For dogs that love going on walks, love pet travel or are just very active and high-energy, you might want to pack some antibiotic ointment and gauze suitable for dogs in your first aid kit. Any time your dog gets a minor cut or scratch, applying antibiotic ointments on their wounds will relieve pain and prevent further infections. 

    In case of more major injuries, wrapping your pup’s injured body part can help control bleeding, or even work as a temporary brace if you suspect your dog might have a fracture.Miracle Care’s Kwik Stop Bleeding Styptic Powder is also a great tool for controlling bleeding. This will help alleviate some pain and avoid heavy blood loss as you get your pet to a vet. 

    If your dog has rashes or other injuries, you will also want to include a Soft Collar in your kit, likeKojima’s Lick Prevention Soft Collar. This way, while you’re getting your pup to the vet, you can be sure they’re comfortable and not agitating their injuries. In the meantime, any time you’re dealing with your dog’s blood or other bodily fluids, it’s always good to put on protective gear like goggles or gloves.

    Creature Comforts

    An often overlooked item that any dog first aid kit needs is a soft blanket. Injured dogs are often in a panicked state. They may move around more and may even scratch or bite as they are in pain. Handling your pup in this state could be difficult, so using a soft blanket to wrap your dog can help calm them down and allow you to access them without getting hurt. Microfiber towels or blankets make for good safety blankets, and also offers your dog a comfortable surface to rest.

    The Basics of Doggy First Aid Kits

    Outside of towels and medications, it’s also vital to keep some day-to-day supplies such as a collapsible dog bowl likeZippyPaws’ Portable Outdoor Dog Bowl or a dog water bottle in your kit. Having some water, food and tasty dog treats like BARE Air Dried Dog Treats is also great in case you have to travel some distance to get your dog medical attention. 

    Make sure to also include at least one of your dog’s toys, as well as an extra dog leash, collar and muzzle so you can get moving to the vet without having to worry about looking for these supplies. Another often overlooked but equally essential supply to include in your kit are poop bags likeEarth Rated’s Eco-Friendly Poop Bags, to make sure you’re able to clean up after your dog no matter where you go.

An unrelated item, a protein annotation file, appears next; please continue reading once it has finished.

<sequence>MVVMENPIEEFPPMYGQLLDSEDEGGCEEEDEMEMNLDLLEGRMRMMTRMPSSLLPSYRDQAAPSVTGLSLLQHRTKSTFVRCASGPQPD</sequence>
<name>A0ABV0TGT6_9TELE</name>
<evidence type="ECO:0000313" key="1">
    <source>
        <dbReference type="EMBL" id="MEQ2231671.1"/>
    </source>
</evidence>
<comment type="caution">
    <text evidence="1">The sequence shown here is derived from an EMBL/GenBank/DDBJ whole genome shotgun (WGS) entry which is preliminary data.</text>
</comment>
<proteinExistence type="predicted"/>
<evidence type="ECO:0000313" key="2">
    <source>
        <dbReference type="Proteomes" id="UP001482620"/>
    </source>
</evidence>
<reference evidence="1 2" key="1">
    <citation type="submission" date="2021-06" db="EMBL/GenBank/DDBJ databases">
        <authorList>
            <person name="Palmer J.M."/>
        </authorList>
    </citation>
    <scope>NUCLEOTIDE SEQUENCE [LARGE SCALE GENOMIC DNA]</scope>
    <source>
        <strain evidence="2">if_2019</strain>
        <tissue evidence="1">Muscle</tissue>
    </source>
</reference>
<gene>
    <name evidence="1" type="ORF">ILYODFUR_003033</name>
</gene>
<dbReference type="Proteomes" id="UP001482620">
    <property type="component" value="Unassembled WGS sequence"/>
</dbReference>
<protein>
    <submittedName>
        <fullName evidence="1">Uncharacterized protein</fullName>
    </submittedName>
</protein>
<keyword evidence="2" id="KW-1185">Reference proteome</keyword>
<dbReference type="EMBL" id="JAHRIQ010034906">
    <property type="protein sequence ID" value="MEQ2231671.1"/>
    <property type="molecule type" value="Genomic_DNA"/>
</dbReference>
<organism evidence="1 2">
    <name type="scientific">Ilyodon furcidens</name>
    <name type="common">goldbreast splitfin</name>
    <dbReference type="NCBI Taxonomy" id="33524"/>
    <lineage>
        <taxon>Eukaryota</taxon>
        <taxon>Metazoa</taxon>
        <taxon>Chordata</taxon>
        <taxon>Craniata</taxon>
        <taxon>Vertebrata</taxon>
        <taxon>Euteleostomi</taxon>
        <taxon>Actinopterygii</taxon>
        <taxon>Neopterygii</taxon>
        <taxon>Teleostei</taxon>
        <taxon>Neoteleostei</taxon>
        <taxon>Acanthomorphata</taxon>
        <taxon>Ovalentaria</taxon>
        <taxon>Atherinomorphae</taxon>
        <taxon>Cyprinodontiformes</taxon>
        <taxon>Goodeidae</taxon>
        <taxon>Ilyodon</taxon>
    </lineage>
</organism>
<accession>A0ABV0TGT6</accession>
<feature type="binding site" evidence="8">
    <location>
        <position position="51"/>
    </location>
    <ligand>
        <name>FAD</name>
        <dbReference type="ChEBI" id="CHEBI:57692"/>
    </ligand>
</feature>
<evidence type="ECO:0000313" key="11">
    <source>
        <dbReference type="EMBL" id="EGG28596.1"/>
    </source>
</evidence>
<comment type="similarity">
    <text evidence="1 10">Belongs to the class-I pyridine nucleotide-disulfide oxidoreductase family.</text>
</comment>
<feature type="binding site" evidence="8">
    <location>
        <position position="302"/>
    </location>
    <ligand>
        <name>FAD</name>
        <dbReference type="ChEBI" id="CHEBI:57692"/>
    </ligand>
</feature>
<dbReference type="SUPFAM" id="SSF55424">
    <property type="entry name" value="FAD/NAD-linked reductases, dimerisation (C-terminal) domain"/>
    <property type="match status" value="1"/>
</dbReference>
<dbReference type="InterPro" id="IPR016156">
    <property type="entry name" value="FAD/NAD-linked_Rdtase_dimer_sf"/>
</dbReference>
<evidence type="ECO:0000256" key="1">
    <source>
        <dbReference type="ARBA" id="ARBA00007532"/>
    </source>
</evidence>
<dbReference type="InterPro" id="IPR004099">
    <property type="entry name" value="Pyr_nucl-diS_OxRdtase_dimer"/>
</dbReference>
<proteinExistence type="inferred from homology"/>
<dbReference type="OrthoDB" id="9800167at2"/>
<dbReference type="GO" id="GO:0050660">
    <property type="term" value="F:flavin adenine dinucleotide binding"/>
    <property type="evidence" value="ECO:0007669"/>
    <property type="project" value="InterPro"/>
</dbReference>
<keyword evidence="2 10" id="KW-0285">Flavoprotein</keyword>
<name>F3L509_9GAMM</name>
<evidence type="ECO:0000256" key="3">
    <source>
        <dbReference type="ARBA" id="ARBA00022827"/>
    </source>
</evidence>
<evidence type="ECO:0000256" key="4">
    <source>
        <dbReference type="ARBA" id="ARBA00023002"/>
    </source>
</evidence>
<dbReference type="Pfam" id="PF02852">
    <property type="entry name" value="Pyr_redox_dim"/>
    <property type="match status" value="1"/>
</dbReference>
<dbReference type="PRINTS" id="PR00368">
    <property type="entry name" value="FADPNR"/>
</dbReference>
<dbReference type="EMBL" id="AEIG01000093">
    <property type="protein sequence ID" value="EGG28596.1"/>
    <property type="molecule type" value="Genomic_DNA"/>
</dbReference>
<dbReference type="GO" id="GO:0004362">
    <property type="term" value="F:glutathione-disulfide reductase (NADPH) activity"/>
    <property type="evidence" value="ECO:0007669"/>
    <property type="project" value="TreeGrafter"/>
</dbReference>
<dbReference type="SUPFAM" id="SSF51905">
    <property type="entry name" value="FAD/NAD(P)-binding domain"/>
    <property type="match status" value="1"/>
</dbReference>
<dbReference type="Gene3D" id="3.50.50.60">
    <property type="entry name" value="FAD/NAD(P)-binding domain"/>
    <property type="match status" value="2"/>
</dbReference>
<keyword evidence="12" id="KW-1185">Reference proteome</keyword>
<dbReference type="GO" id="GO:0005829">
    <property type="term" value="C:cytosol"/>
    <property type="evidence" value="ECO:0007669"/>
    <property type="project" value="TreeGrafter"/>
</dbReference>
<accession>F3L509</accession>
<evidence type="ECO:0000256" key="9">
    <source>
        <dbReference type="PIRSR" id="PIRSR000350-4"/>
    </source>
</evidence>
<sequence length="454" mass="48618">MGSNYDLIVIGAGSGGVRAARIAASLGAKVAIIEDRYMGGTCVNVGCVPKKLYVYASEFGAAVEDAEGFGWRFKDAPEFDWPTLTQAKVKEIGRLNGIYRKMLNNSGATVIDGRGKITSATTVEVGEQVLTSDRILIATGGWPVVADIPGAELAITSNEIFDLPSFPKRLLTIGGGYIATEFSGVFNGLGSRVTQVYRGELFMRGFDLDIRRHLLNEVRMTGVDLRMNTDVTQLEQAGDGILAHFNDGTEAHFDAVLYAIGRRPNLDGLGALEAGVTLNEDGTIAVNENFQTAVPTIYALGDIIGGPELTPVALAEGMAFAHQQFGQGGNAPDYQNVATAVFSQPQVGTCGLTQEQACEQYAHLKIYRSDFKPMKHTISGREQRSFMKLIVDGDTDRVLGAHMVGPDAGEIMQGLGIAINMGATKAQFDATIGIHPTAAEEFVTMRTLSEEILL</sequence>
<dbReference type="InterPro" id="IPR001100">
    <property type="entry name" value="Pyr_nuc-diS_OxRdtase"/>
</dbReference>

In essence, it’s beneficial to have extras of all the dog products your pup regularly needs, in order to make sure you’re prepared. Between home and getting your dog to the vet, a comfortable and familiar environment is also vital to helping your dog stay calm - something that can be achieved with the help of dog toys and other creature comforts your dog has at home.

    The Basics of Doggy First Aid Kits

    To sum it up, here’s our recommended first aid box contents list for you to create a basic first aid kit for your pup:

    • Your dog’s emergency information
    • Emergency contact numbers
    • Dog first aid instructions
    • Your dog’s regularly prescribed medication
    • Vet-approved medication
    • Cotton wool
    • Antiseptic / Antibiotic ointments
    • Tweezers
    • Protective gear for yourself
    • Gauze, tape and other similar supplies
    • Soft blanket / towel
    • Day-to-day supplies like a dog bowl, dog water bottle and your pup’s leash, collar and muzzle
    • Some water, food and dog treats

    The Basics of Doggy First Aid Kits

    Taking care of your dog’s health is of utmost importance, so make sure to have your first aid kit with you at all times, and make sure to pay attention to what your dog specifically needs and include it in your first aid kit. After all, our list is non-exhaustive and a store-bought first aid kit will not include your pup’s daily amenities, so make sure your own personal first aid box caters to your lifestyle and your dog’s preferences and needs.


      Kim LeeTAMMI CHNG
      Tammi writes articles about anything from data analytics to animal health, and loves doing the occasional craft. But most importantly, she loves hanging out and doing photo-shoots with her dog.